The New York Times reported this week that lawyers representing New York and New Jersey homeowners in first party insurance cases have identified hundreds of engineering reports that they believe were doctored by insurance companies seeking to wrongfully deny or underpay claims related to damages caused by Hurricane Sandy. The state’s attorney general has launched a criminal investigation, and FEMA is likewise conducting an inquiry. Click here to read the New York Times article
In November 2014, a federal judge ordered the insurance carrier defendants in over 1000 Hurricane Sandy cases to turn over all drafts of the engineering reports they relied on in adjusting the claims at issue in the lawsuits. It is in reviewing documents produced as a result of the judge’s order that lawyers for the policyholders have identified, so far, more than 500 reports they believe were altered by the insurance companies in order to support wrongful denials of valid claims.
In one particularly egregious case, lawyers discovered correspondence from an executive at the insurance carrier’s hired engineering firm instructing employees to encourage engineers they hired to work on claims to falsify documents because the engineers “made a lot of money working for us during the storm season.” In another case – the case, in fact, that led to the federal court order mentioned above – the homeowner would never have discovered the malfeasance but for a chance meeting with the engineer who originally assessed her property. The engineer showed her his initial report that differed substantially from the final version the insurance company used to deny the claim. Unfortunately, thousands of homeowners affected by Hurricane Sandy were not so fortunate; trusting their insurance company to do the right thing, they accepted the carrier’s initial settlement offer without challenging it.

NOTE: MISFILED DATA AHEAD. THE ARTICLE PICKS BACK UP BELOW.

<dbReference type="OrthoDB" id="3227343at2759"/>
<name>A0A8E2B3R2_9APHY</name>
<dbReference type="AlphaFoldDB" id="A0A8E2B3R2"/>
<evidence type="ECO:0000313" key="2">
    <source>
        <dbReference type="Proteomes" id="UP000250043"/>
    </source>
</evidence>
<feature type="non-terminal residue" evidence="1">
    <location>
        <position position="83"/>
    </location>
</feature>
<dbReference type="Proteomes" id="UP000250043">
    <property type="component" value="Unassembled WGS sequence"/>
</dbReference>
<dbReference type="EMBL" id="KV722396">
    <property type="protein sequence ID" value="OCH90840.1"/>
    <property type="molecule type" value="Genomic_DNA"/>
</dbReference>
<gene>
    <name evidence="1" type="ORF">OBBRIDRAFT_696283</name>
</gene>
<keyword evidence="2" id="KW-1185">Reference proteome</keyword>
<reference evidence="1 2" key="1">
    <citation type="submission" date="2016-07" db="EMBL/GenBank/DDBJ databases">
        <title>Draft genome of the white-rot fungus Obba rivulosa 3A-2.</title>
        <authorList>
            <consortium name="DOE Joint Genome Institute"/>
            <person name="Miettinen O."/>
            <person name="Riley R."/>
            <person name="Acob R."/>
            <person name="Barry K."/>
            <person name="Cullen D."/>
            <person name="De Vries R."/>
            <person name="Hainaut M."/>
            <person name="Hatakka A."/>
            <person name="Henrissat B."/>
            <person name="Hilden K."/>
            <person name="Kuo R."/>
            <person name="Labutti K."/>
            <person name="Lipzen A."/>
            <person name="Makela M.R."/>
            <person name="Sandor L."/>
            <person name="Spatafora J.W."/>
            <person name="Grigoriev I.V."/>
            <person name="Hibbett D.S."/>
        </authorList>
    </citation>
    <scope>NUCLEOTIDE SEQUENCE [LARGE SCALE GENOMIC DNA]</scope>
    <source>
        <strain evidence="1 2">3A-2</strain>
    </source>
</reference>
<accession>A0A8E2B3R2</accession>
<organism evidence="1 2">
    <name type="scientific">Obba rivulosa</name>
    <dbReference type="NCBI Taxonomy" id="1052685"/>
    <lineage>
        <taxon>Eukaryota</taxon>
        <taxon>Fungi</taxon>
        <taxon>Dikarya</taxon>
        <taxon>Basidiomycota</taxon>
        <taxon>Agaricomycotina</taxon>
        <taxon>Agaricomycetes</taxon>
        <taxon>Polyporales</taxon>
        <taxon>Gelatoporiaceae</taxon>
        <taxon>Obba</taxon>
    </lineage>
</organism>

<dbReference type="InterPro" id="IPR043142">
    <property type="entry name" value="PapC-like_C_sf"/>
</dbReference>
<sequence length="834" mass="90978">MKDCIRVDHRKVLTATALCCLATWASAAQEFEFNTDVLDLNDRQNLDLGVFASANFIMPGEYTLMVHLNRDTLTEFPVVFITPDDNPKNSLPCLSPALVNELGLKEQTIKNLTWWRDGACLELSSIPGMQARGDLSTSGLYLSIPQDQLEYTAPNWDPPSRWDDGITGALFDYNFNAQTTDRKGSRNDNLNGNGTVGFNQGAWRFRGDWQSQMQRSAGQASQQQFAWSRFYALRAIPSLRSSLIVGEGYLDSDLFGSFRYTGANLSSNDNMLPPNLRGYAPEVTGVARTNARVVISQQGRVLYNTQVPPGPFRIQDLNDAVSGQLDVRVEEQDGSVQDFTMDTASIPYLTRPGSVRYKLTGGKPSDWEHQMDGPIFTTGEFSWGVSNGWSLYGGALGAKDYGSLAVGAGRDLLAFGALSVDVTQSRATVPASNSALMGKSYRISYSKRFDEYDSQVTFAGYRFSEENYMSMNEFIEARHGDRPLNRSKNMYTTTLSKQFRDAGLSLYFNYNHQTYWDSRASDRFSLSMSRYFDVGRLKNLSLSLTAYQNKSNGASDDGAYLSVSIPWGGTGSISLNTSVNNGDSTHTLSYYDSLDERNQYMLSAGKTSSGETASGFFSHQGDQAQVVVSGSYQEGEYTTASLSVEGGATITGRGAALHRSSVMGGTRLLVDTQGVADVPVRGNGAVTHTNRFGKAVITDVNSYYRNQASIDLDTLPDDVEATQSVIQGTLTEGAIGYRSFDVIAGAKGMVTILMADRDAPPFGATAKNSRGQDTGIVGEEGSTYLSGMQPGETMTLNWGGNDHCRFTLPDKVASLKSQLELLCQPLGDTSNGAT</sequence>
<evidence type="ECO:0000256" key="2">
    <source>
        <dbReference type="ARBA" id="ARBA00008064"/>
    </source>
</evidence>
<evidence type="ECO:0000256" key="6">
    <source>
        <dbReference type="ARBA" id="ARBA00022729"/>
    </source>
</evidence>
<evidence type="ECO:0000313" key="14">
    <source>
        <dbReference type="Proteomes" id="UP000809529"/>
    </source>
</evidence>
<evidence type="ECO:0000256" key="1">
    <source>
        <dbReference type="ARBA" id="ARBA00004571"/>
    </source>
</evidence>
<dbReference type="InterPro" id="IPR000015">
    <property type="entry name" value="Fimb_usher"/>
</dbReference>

None of this is surprising to the lawyers at Daly & Black, P.C. We represent hundreds of policyholders all over the country. Every day, we fight insurance companies who go to great lengths to avoid paying covered storm damage claims even though their policyholders have faithfully paid their premiums for years and who take advantage of homeowners who are stressed and vulnerable after a traumatic event.
If you find yourself in the unfortunate position of making a storm damage claim and your insurance company denies your claim or tells you certain types of damage are not covered, don’t just take their word for it. Click here to read the New York Times article then, contact us to help you get the coverage you paid for and to which you are entitled. It does not cost you a thing, and because we don’t recover a fee unless and until you are compensated, we will be as motivated as you are to see the case through to successful completion.